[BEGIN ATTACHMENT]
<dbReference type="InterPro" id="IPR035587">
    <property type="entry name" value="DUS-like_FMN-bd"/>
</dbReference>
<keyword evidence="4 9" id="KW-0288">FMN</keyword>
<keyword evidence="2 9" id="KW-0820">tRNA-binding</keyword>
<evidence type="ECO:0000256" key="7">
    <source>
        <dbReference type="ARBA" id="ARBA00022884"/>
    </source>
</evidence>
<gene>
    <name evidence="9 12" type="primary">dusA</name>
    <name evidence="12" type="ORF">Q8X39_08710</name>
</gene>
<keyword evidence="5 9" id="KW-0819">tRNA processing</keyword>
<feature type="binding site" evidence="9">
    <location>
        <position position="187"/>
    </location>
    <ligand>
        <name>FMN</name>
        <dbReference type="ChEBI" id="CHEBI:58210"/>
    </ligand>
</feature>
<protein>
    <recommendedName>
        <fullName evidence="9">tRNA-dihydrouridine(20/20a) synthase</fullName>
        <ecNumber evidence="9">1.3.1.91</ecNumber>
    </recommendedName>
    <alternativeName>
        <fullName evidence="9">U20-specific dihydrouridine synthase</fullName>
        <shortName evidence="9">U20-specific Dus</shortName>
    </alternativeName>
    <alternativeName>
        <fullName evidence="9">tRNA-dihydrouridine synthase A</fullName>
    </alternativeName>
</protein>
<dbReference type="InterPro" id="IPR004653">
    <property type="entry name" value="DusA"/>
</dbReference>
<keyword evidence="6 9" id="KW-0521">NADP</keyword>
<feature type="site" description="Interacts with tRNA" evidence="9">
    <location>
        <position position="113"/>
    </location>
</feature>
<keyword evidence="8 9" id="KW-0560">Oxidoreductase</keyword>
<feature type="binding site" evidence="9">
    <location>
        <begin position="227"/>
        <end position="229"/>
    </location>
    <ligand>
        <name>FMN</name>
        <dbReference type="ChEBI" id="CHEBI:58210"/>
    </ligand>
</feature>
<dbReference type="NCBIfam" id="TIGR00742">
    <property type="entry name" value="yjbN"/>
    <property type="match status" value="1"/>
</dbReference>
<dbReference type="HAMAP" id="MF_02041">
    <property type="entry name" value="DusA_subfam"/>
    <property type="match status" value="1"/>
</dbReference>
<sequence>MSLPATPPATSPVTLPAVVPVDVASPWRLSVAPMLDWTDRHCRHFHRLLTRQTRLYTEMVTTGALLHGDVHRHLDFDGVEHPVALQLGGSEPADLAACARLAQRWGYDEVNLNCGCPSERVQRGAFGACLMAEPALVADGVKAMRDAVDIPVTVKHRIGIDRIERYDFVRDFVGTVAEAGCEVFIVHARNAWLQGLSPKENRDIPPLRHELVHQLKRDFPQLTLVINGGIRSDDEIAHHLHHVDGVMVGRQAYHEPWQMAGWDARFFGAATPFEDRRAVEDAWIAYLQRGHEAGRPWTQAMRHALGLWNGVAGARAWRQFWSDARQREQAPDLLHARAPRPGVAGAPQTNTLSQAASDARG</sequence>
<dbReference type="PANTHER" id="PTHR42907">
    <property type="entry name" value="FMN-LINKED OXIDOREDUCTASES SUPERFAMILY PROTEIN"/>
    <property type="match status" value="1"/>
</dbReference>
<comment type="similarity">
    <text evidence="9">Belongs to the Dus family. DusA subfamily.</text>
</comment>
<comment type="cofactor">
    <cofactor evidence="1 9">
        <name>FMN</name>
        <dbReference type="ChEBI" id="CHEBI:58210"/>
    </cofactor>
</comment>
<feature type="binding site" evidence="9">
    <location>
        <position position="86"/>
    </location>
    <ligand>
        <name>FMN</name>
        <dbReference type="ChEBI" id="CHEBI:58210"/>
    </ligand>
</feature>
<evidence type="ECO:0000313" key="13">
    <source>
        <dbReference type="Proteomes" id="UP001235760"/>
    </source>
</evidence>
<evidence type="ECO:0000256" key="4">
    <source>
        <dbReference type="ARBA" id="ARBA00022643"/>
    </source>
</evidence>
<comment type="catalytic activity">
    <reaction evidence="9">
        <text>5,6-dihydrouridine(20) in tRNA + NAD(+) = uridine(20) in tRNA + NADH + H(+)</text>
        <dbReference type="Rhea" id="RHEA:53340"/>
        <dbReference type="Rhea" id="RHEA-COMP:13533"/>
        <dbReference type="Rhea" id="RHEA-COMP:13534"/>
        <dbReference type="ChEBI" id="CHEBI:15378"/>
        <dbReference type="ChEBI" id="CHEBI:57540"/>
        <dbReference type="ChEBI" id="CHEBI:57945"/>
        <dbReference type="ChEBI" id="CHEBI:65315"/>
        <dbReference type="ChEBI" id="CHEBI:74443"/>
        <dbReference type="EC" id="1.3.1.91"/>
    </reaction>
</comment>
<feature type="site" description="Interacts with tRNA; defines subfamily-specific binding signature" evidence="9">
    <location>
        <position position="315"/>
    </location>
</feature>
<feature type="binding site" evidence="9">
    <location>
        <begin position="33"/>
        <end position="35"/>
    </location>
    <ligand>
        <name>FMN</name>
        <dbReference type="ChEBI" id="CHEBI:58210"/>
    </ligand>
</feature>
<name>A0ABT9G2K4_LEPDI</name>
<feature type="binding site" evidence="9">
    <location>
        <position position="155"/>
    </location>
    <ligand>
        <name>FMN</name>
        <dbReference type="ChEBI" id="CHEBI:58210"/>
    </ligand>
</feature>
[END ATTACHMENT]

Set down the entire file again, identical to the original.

<dbReference type="InterPro" id="IPR035587">
    <property type="entry name" value="DUS-like_FMN-bd"/>
</dbReference>
<keyword evidence="4 9" id="KW-0288">FMN</keyword>
<keyword evidence="2 9" id="KW-0820">tRNA-binding</keyword>
<evidence type="ECO:0000256" key="7">
    <source>
        <dbReference type="ARBA" id="ARBA00022884"/>
    </source>
</evidence>
<gene>
    <name evidence="9 12" type="primary">dusA</name>
    <name evidence="12" type="ORF">Q8X39_08710</name>
</gene>
<keyword evidence="5 9" id="KW-0819">tRNA processing</keyword>
<feature type="binding site" evidence="9">
    <location>
        <position position="187"/>
    </location>
    <ligand>
        <name>FMN</name>
        <dbReference type="ChEBI" id="CHEBI:58210"/>
    </ligand>
</feature>
<protein>
    <recommendedName>
        <fullName evidence="9">tRNA-dihydrouridine(20/20a) synthase</fullName>
        <ecNumber evidence="9">1.3.1.91</ecNumber>
    </recommendedName>
    <alternativeName>
        <fullName evidence="9">U20-specific dihydrouridine synthase</fullName>
        <shortName evidence="9">U20-specific Dus</shortName>
    </alternativeName>
    <alternativeName>
        <fullName evidence="9">tRNA-dihydrouridine synthase A</fullName>
    </alternativeName>
</protein>
<dbReference type="InterPro" id="IPR004653">
    <property type="entry name" value="DusA"/>
</dbReference>
<keyword evidence="6 9" id="KW-0521">NADP</keyword>
<feature type="site" description="Interacts with tRNA" evidence="9">
    <location>
        <position position="113"/>
    </location>
</feature>
<keyword evidence="8 9" id="KW-0560">Oxidoreductase</keyword>
<feature type="binding site" evidence="9">
    <location>
        <begin position="227"/>
        <end position="229"/>
    </location>
    <ligand>
        <name>FMN</name>
        <dbReference type="ChEBI" id="CHEBI:58210"/>
    </ligand>
</feature>
<dbReference type="NCBIfam" id="TIGR00742">
    <property type="entry name" value="yjbN"/>
    <property type="match status" value="1"/>
</dbReference>
<dbReference type="HAMAP" id="MF_02041">
    <property type="entry name" value="DusA_subfam"/>
    <property type="match status" value="1"/>
</dbReference>
<sequence>MSLPATPPATSPVTLPAVVPVDVASPWRLSVAPMLDWTDRHCRHFHRLLTRQTRLYTEMVTTGALLHGDVHRHLDFDGVEHPVALQLGGSEPADLAACARLAQRWGYDEVNLNCGCPSERVQRGAFGACLMAEPALVADGVKAMRDAVDIPVTVKHRIGIDRIERYDFVRDFVGTVAEAGCEVFIVHARNAWLQGLSPKENRDIPPLRHELVHQLKRDFPQLTLVINGGIRSDDEIAHHLHHVDGVMVGRQAYHEPWQMAGWDARFFGAATPFEDRRAVEDAWIAYLQRGHEAGRPWTQAMRHALGLWNGVAGARAWRQFWSDARQREQAPDLLHARAPRPGVAGAPQTNTLSQAASDARG</sequence>
<dbReference type="PANTHER" id="PTHR42907">
    <property type="entry name" value="FMN-LINKED OXIDOREDUCTASES SUPERFAMILY PROTEIN"/>
    <property type="match status" value="1"/>
</dbReference>
<comment type="similarity">
    <text evidence="9">Belongs to the Dus family. DusA subfamily.</text>
</comment>
<comment type="cofactor">
    <cofactor evidence="1 9">
        <name>FMN</name>
        <dbReference type="ChEBI" id="CHEBI:58210"/>
    </cofactor>
</comment>
<feature type="binding site" evidence="9">
    <location>
        <position position="86"/>
    </location>
    <ligand>
        <name>FMN</name>
        <dbReference type="ChEBI" id="CHEBI:58210"/>
    </ligand>
</feature>
<evidence type="ECO:0000313" key="13">
    <source>
        <dbReference type="Proteomes" id="UP001235760"/>
    </source>
</evidence>
<evidence type="ECO:0000256" key="4">
    <source>
        <dbReference type="ARBA" id="ARBA00022643"/>
    </source>
</evidence>
<comment type="catalytic activity">
    <reaction evidence="9">
        <text>5,6-dihydrouridine(20) in tRNA + NAD(+) = uridine(20) in tRNA + NADH + H(+)</text>
        <dbReference type="Rhea" id="RHEA:53340"/>
        <dbReference type="Rhea" id="RHEA-COMP:13533"/>
        <dbReference type="Rhea" id="RHEA-COMP:13534"/>
        <dbReference type="ChEBI" id="CHEBI:15378"/>
        <dbReference type="ChEBI" id="CHEBI:57540"/>
        <dbReference type="ChEBI" id="CHEBI:57945"/>
        <dbReference type="ChEBI" id="CHEBI:65315"/>
        <dbReference type="ChEBI" id="CHEBI:74443"/>
        <dbReference type="EC" id="1.3.1.91"/>
    </reaction>
</comment>
<feature type="site" description="Interacts with tRNA; defines subfamily-specific binding signature" evidence="9">
    <location>
        <position position="315"/>
    </location>
</feature>
<feature type="binding site" evidence="9">
    <location>
        <begin position="33"/>
        <end position="35"/>
    </location>
    <ligand>
        <name>FMN</name>
        <dbReference type="ChEBI" id="CHEBI:58210"/>
    </ligand>
</feature>
<name>A0ABT9G2K4_LEPDI</name>
<feature type="binding site" evidence="9">
    <location>
        <position position="155"/>
    </location>
    <ligand>
        <name>FMN</name>
        <dbReference type="ChEBI" id="CHEBI:58210"/>
    </ligand>
</feature>